You’ve heard it time and time again: The key to a successful job search is networking… and not just when you are searching for a new position. Networking should be a constant activity you do throughout your career, whether you are searching for a new gig or happier than ever with your job.
Recently, Citi and LinkedIn launched a new group for professional women called “Connect: Professional Women’s Network”. Geared towards professional women, the group aims to help women increase their network connections, and provide members with valuable tips and inspirational stories for professional success. Group member are actively sharing interesting articles
Check it out!
And to help you network even more, Citi and LinkedIn provided me with FIVE premium year-long LinkedIn memberships to giveaway to readers. Each premium membership is worth $600 and provides you with Inmails, the ability to contact people outside your network, add personal notes to profiles so you can remember where you met someone, priority customer service, and more.
Winners will be randomly selected on Monday, May 14th.
To enter the giveaway, first join the Professional Women’s Network LinkedIn Group. Then make a comment on this blog post with a link to your LinkedIn profile. Make sure include your email when leaving a comment so I can contact the winners.
I’m posting again for US News & World Report’s On Careers blog!
Last week I wrote about how LinkedIn Groups can help you build relationships and discover companies/opportunities that may not be posted elsewhere. Read it here.
It’s a great place to connect with like-minded people. My search firm, Paradigm Staffing, created a PR & Communications Jobs Community (come join us!) where we post our open positions and give a place for PR professionals to connect and discuss PR and job search strategies and topics. In the recent months, a topic was posted about age discrimination in the PR industry and it sparked such a lively discussion that several of the group member have taken it offline to create their own cause-related PR firm!
Does your LinkedIn summary say something like ” Public relations professional with extensive experience working with innovative companies in the technology sector”? If so, it might be time to consider a revamp, according to LinkedIn.
Today, LinkedIn released the 2010 list of overused professional buzzwords. Here are the top 10 terms for United States professionals.
Proven track record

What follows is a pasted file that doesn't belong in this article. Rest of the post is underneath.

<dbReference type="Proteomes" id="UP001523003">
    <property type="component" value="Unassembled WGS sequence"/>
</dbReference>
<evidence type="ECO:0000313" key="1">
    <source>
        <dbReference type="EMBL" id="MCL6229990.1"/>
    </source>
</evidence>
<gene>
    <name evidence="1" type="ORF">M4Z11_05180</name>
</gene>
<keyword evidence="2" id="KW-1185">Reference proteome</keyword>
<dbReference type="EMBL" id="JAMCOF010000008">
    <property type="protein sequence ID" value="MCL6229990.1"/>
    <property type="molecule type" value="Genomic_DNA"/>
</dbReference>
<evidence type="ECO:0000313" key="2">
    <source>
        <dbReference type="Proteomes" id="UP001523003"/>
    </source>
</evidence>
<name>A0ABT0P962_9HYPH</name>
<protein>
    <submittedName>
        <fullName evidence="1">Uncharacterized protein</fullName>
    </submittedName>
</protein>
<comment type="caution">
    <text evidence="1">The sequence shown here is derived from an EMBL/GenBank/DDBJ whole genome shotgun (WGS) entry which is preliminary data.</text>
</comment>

Using adjectives to describe your professional experience doesn’t tell the world anything about you. You’ll be much better off describing your experience with action verbs and describing your specific successes along the way. Karen Burns has some good advice on how to power up your resume (and it also works for your LinkedIn profile) and her own list of 50 buzzwords you shouldn’t use on your resume.
LinkedIn also has a few tips to help you get the most out of your profile. Completing your profiles means your are 12 times more likely to be viewed for new opportunities if you have more than one position listed on your profile. LinkedIn also suggests customizing your profile URL so it comes up in a Google search result for your name because most employers are doing a search before you interview.
I got an inquiry from a reader the other day after posting the article about Twitter to find a job article.
Using LinkedIn, Twitter, Facebook, etc. does not seem to help find me leads. I have profiles posted, but no one contacts me whatsoever. What’s up with that?”
LinkedIn, Twitter, and Facebook aren’t the magic solution to your job search. The leads will not come pouring in because you have a profile up. You need to work at developing your network and improving your online visibility – before you need them for a job search. Social sites are a component of your job search toolbox. You must be proactive to make them work for you.
The value of networking online will never replace face-to-face networking. Some things are better in-person and networking is definitely one of them. That said, online networking has its purpose and is a powerful tool that should be integrated into your overall strategy when it comes to expanding and nurturing your professional network.